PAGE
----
Welcome to the July edition of our HX Roundup where we’ll be delivering you the cream of the past month or so in experience-related articles and reports from across the globe. From big brands to small independents you’ll find a curated list right here (or sign up to have it delivered directly to your inbox).
Sources this month include Harvard Business Review, Management Today, Customer Think, MyCustomer, Forbes and CMO.com.
How to Orchestrate Personalization in the Experience Economy
Neeta Verma an analyst from Adobe outlines four ways B2C companies can provide a more personalised experience for customers. She states “Consumers no longer just buy based on product or price point. They are in the market to buy experiences.” She outlines the importance of having a personalisation strategy in place with the aim of delivering a better customer experience rather than as another selling tool.
Neeta’s research with Adobe found that only 1 in 10 organisations see themselves as “very advanced” when it comes to customer experience in 2019 – which is a mere 2% rise since 2015. She calls out the need for businesses to decide whether they want to stay relevant in the eyes of consumers and lead the personalisation run.
Source: CMO.com, Neeta Verma, 25th July, 2019
The Power of Making a Human Connection
Forbes contributor David K. Williams shared his experience meeting in his opinion “one the most remarkable people” he has met Lonnie Mayne, a keynote speaker, author and former president of customer experience company, InMoment. He notes Lonnie’s focus is “the importance of human connections in business as well as in life.”
He speaks of the importance of seeing every person as a “human being first” whether a customer, employee or investor. In Lonnie’s new book “Red Shoes Living” he has formalised his approach into a framework of five pillars: 1) Awareness, 2) Gratitude, 3) Everyone has a story, 4) Respect and kindness and 5) Put yourself out there. The article outlines how Lonnie watched his company grow at lightening speed by applying this framework to his customer experience practices.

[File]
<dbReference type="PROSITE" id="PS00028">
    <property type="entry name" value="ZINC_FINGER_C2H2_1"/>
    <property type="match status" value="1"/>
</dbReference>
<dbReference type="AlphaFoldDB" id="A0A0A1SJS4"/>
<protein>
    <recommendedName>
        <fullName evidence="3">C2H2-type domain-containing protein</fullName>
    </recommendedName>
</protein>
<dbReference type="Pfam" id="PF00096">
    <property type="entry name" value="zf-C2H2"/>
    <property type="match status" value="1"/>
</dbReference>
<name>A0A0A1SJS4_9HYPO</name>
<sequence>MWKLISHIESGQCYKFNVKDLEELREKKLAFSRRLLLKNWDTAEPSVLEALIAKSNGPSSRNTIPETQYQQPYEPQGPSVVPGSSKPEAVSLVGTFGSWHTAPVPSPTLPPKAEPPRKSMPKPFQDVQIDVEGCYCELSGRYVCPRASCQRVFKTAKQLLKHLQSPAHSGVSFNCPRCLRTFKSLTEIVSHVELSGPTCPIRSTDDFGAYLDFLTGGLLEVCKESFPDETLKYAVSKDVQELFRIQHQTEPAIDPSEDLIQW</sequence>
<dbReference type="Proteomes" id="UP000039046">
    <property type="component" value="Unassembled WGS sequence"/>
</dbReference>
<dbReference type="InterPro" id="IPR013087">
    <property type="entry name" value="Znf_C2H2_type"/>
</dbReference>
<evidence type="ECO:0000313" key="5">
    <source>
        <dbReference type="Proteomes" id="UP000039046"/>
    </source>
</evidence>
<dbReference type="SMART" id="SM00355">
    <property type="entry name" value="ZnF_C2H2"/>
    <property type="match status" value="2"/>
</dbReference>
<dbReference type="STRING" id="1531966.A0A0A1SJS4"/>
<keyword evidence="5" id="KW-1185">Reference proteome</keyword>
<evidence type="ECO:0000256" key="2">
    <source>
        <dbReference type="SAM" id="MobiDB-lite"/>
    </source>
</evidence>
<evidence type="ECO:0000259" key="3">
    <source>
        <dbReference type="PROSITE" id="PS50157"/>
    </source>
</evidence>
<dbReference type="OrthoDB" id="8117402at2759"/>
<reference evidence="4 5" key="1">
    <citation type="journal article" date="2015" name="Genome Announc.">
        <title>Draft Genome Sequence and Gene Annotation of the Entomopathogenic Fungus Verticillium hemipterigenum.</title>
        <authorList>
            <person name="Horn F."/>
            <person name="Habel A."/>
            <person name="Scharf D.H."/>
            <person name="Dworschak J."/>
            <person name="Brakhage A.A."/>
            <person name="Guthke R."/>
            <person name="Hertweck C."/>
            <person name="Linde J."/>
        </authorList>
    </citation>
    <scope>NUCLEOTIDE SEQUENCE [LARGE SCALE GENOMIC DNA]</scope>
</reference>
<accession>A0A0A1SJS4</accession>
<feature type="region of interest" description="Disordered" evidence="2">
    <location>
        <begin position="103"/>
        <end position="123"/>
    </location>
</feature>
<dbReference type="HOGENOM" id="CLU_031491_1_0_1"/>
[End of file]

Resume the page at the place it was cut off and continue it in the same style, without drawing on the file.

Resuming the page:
Source: Forbes.com, David K. Williams, 28th July 2019.
Superior CX is Built with Technology, Insights and Emotion
Our next stand out article came from CMO.com from contributing writer Mercedes Cardona. She took inspiration from global research firm Forrester’s Customer Experience Forum 2019 which took place in New York City last month. She claimed the outlying theme from the event was how humans are leading the way in CX transformation. “Customer Experience has become dependent on technology but now marketers need to put the humans back in.” Speakers during the event have focused on the need for more insights and emotion.
According to Forresters CEO George Colony “Consumers are raising the CX bar faster than brands can catch up. Keeping pace with consumers will require more insight and new approaches.”
Through this article Cardona has managed to give us a glimpse into the nuggets of CX wisdom shared by speakers during the Forrester event. Making it a quick but impactful read for your lunch break or commute.